China Labor Watch (2012) has conducted a research at Samsung’s supplier HEG Electronics to find out they are also using child labour. During school vacations the number of student workers rises by approximately 20% which adds up to a total of 80% of the work force being underaged students. This happens because the supervisors are not checking the student ID’s on a consistent level. Also, teachers are handing out fake IDs to their students and they use them to open an illegal flow of underaged workers to the factory. The contracts are not signed with the working children, but with the teachers. Even though the factory noticed child labour, it started supporting it by helping to prevent the children being detected, instead of terminating the contracts immediately.

These three cases show that global players do in fact indirectly support child labour by subcontracting these factories. One approach to understand the behaviour of global players is the shareholder theory by Sundaram and Inkpen (2004). They say that maximizing the shareholder’s value, which child labour does increase by cutting down the wage costs, should be the highest priority because shareholders bear the highest risk and therefore their needs should be valued the most. Also, other stakeholders are in conflict to each other even within their own stakeholder group, such as different consumers giving precedence to different aspects, while shareholders all share the same intention. They want to receive higher returns than their investments.

As stated by Satz (2010) only because a market is noxious, it does not mean that it must be shut down immediately, because it might have negative impacts in the long run. While markets like the forced and hazardous labour should be terminated without any exceptions, the regular child labour market should be strictly regulated so the problem can be solved in the long run. Solutions provided by ILO (2017) are for example cash transfers to cut down the direct costs such as education fees as well as for study materials, school uniforms and transits. Besides that, families should receive aid for indirect matters such as helping out to get access to documents that are needed for being eligible to attend school. Also, the teachers’ working conditions should be on a high level to ensure a high-quality education and a safe environment. Additionally, children who have not had the chance to visit school before, should receive corrective education so they can keep up with the other students. To prevent further child labour, students must be alerted what the consequences of child labour are, and it has to be made clear how important education is. Other than undertaking educational measures, the government should work on a social threshold to avoid defenceless families from being forced to support child labour as their last solution. As stated by (Grootaert & Kanbur, 1995), the government could offer working children something to eat. Furthermore, health care workers could be constructed to watch out for working children to not exceed a workday of five or six hours, so they can visit school. These actions can assist poor families, since their economic situation is unlikely to change in the short-term. On the other hand, poor households could see these welfares as an incentive to expand the children’s private return and this leads to an increased child labour supply.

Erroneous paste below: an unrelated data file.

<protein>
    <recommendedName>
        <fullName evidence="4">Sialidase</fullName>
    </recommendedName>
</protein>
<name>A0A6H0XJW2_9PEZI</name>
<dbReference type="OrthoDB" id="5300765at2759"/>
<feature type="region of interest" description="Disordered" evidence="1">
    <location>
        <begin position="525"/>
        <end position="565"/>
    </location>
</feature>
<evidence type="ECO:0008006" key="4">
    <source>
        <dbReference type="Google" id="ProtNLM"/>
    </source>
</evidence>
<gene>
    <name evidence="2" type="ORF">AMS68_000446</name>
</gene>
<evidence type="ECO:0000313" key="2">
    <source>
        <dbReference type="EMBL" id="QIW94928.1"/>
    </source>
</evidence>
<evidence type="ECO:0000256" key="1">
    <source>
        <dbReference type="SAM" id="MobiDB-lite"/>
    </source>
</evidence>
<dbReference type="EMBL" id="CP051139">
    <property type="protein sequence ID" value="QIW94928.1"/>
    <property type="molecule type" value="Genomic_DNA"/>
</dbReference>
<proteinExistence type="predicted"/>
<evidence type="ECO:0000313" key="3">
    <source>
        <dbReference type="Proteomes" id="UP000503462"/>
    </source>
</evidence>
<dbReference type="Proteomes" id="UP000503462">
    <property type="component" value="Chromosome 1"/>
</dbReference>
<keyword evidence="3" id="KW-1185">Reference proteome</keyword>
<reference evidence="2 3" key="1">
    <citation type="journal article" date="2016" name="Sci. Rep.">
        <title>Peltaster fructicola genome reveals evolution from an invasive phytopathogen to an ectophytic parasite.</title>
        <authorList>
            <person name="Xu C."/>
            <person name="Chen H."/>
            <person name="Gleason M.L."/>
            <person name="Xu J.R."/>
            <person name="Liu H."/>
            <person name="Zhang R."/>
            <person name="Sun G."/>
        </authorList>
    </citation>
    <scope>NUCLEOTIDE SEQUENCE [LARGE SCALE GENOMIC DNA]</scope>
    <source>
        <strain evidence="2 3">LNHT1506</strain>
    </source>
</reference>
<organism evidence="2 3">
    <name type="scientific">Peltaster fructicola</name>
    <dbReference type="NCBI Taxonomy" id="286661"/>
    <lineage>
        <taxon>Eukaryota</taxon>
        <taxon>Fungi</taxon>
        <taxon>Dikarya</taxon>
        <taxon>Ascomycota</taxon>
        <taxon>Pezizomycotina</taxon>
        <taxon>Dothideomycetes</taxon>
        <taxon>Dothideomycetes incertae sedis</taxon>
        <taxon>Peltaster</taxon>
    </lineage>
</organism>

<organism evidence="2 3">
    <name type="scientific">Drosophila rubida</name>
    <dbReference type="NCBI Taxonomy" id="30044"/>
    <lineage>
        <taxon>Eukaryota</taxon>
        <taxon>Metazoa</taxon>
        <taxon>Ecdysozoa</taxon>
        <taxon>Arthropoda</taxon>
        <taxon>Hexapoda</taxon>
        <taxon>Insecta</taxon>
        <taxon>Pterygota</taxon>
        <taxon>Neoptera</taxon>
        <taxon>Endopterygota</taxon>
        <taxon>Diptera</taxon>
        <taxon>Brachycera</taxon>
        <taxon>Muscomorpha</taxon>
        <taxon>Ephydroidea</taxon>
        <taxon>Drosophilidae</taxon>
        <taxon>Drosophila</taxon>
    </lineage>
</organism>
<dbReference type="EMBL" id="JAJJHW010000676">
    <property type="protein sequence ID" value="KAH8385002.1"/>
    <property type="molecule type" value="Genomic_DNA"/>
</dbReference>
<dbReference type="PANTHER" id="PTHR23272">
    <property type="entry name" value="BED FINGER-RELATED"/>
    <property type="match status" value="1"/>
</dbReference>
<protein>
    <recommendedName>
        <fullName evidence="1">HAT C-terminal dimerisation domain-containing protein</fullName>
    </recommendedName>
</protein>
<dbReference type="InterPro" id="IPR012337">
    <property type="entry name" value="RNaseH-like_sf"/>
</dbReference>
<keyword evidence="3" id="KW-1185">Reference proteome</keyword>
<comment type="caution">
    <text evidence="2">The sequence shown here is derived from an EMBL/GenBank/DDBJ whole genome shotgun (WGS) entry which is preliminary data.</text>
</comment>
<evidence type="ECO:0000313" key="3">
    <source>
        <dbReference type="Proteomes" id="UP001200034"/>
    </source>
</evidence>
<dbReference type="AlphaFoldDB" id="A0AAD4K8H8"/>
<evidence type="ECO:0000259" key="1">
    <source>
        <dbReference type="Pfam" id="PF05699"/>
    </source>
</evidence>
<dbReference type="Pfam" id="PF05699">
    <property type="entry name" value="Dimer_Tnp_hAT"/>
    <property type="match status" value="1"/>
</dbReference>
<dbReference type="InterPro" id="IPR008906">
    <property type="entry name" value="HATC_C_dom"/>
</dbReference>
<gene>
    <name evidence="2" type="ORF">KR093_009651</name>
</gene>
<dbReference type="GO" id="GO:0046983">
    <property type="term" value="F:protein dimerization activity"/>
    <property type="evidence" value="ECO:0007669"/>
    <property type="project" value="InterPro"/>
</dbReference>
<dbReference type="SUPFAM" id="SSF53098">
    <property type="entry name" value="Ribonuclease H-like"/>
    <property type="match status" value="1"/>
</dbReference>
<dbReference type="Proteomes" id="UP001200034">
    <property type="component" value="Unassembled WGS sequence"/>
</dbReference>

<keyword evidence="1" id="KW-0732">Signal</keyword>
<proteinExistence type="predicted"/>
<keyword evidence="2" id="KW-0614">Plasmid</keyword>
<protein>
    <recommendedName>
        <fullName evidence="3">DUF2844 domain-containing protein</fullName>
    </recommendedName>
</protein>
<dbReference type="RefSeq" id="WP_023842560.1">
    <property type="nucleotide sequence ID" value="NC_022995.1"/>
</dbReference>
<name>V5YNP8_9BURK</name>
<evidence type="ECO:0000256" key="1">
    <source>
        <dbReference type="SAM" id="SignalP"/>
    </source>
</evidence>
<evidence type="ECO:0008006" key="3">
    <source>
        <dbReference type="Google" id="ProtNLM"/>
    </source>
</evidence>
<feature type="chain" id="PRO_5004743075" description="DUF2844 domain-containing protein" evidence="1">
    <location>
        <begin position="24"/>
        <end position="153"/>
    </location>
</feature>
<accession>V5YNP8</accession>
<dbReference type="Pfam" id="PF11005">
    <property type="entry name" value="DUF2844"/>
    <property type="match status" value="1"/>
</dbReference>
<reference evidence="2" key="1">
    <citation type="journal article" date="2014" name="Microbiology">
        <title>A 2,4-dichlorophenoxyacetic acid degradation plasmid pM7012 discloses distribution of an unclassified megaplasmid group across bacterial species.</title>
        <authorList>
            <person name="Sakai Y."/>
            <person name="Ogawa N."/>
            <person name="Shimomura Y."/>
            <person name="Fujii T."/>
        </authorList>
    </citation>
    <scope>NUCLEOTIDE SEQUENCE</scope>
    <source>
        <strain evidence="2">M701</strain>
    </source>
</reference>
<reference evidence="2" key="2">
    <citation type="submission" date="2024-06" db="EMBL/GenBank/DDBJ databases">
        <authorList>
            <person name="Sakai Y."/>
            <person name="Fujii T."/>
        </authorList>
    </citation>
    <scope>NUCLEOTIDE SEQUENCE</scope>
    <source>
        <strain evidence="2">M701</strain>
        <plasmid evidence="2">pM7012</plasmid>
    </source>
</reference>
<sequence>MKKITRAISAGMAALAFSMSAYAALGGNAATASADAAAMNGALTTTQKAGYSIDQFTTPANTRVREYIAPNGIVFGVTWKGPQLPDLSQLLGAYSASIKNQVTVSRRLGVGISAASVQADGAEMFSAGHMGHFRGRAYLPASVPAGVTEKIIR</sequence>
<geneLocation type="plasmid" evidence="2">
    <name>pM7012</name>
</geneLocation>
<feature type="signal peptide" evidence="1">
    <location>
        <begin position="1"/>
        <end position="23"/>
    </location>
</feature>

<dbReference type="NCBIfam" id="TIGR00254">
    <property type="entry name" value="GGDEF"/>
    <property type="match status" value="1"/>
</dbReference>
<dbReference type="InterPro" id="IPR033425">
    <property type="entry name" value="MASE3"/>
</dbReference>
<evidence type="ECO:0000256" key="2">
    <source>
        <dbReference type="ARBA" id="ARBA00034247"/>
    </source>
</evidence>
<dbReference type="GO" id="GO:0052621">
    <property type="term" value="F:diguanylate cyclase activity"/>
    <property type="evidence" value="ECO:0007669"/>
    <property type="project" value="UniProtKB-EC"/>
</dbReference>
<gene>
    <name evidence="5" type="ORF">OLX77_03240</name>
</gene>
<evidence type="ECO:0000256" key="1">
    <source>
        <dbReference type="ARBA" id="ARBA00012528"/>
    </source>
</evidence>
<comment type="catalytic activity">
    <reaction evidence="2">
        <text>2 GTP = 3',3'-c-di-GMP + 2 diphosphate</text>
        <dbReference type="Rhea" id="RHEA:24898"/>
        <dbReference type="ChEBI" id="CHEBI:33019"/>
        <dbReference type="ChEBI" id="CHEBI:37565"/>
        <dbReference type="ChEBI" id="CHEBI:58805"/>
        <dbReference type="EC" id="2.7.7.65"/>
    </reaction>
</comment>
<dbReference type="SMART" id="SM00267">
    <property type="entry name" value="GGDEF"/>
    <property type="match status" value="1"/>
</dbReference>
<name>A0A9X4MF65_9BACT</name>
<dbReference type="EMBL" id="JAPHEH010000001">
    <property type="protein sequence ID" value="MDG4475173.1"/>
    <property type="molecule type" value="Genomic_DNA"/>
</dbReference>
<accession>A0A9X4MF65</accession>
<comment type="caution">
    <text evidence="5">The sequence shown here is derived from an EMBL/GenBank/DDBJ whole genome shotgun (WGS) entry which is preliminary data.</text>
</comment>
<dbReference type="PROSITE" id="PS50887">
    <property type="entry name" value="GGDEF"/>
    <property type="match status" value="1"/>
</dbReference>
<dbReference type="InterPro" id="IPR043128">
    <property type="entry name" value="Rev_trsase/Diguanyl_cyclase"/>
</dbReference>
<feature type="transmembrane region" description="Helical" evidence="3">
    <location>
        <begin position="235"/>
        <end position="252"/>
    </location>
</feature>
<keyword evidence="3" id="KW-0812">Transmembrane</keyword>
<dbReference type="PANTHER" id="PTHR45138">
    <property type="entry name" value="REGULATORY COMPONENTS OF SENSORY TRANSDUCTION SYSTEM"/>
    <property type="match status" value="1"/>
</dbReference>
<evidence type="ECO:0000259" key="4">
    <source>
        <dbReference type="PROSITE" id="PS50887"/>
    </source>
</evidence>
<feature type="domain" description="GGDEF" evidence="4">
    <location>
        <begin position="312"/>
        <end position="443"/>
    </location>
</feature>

Globalization is an ever-evolving process and while old reasons for child labour slowly distinguish, new demands for child labour occur and therefore cause new problems. Therefore, it can be assumed that the developing technology market which is caused by globalization, is positively correlated to an increased demand for child labour. To be able to either confirm or reject this hypothesis, further research is required. One potential approach to come to an answer is to look at the specific jobs that are associated to new technologies. For example, if resource X is needed for the new product Y, does child labour in the supply of resource X increase as soon as product Y is getting started to be produced?


Regarding the results of this literature review, any form of forced labour should become banned from the market. The question whether child labour is morally acceptable depends on the perspective that the viewer is looking from. A profit-maximizing company is likely to support it as long as it does not harm their reputation. Also, it is important to define what the reason behind the child labour in each case is. Child labour can be divided in 2 groups. First, there is child labour that is a result of poverty and family-based decisions. This kind of child labour can be solved by countries becoming wealthier as stated by Locke et al. (2007) when Nike first outsourced to Taiwan and Korea but then these regions developed further, and the supply of child labour decreased. On the other hand, there is child labour which is created by an increased demand in specifically work done by children because of their advantages compared to adults as in the cobalt mines. With the development of new technologies, the demand for rare resources increases and so does the demand for child labour.